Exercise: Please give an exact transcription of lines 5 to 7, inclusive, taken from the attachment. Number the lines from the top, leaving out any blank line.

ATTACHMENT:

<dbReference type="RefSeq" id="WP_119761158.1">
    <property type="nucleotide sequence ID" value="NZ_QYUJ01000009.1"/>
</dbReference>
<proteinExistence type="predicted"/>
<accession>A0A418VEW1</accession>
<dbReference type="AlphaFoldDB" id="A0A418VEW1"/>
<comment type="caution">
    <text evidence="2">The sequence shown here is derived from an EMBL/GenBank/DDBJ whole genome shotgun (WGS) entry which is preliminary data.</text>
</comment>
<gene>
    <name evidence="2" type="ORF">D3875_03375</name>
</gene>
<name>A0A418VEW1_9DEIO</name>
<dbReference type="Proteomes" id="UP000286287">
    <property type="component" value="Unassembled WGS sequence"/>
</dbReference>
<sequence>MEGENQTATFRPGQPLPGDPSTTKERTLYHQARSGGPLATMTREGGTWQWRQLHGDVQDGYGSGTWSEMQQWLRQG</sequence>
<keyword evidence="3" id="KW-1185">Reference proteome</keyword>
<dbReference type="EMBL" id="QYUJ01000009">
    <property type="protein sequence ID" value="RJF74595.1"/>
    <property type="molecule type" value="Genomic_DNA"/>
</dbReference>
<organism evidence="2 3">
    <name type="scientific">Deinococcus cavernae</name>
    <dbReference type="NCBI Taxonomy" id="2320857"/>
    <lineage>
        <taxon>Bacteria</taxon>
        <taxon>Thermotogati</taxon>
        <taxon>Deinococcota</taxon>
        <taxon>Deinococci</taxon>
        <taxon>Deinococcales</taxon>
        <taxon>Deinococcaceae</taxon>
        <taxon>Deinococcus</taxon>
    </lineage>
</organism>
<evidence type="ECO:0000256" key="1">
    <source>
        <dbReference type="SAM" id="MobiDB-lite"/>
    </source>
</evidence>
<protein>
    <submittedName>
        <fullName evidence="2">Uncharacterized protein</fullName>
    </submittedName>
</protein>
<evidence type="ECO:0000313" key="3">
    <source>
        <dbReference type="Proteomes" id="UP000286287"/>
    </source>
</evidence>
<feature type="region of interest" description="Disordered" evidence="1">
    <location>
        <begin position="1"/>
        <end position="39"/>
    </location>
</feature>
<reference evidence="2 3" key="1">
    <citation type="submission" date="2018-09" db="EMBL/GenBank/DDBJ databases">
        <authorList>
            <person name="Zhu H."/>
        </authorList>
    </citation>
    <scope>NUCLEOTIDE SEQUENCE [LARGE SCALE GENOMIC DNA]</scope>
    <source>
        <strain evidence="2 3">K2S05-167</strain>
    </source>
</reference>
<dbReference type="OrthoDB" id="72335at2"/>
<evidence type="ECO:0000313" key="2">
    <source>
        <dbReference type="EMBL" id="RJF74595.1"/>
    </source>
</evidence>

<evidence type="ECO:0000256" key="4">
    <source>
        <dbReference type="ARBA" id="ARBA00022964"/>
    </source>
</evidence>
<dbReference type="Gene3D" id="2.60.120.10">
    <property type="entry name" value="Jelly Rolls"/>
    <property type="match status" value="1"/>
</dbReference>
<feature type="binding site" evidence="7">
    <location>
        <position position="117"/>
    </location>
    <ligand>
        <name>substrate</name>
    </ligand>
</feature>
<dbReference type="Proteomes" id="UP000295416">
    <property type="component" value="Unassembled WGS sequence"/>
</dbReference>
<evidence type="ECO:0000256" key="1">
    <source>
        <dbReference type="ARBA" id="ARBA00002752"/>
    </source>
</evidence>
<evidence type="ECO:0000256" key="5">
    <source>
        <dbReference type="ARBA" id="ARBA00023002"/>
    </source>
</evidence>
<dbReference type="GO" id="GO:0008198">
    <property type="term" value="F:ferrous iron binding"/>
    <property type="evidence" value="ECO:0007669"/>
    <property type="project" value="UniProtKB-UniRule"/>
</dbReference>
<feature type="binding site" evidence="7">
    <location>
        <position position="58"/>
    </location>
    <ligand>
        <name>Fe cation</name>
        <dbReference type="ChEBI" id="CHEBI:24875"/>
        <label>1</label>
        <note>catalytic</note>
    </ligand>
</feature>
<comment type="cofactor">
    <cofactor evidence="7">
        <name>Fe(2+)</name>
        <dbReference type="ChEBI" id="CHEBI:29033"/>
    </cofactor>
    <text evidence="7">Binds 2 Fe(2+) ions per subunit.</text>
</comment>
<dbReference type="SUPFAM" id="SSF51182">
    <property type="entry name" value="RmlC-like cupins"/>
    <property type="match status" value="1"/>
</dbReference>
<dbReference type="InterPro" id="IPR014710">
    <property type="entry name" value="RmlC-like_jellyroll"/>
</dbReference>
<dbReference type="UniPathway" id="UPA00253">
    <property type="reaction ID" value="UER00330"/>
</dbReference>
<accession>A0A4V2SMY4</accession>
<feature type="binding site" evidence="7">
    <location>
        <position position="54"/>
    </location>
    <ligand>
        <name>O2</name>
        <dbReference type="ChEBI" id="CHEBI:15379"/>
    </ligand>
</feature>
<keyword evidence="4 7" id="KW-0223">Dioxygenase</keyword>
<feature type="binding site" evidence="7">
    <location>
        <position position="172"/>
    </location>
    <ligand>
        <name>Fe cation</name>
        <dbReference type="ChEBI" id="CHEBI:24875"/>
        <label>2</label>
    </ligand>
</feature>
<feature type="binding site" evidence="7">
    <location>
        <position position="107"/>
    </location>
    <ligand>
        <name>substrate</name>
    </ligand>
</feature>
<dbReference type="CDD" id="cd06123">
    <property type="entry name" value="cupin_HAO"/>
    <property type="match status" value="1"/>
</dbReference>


<accession>A0A418VEW1</accession>
<dbReference type="AlphaFoldDB" id="A0A418VEW1"/>
<comment type="caution">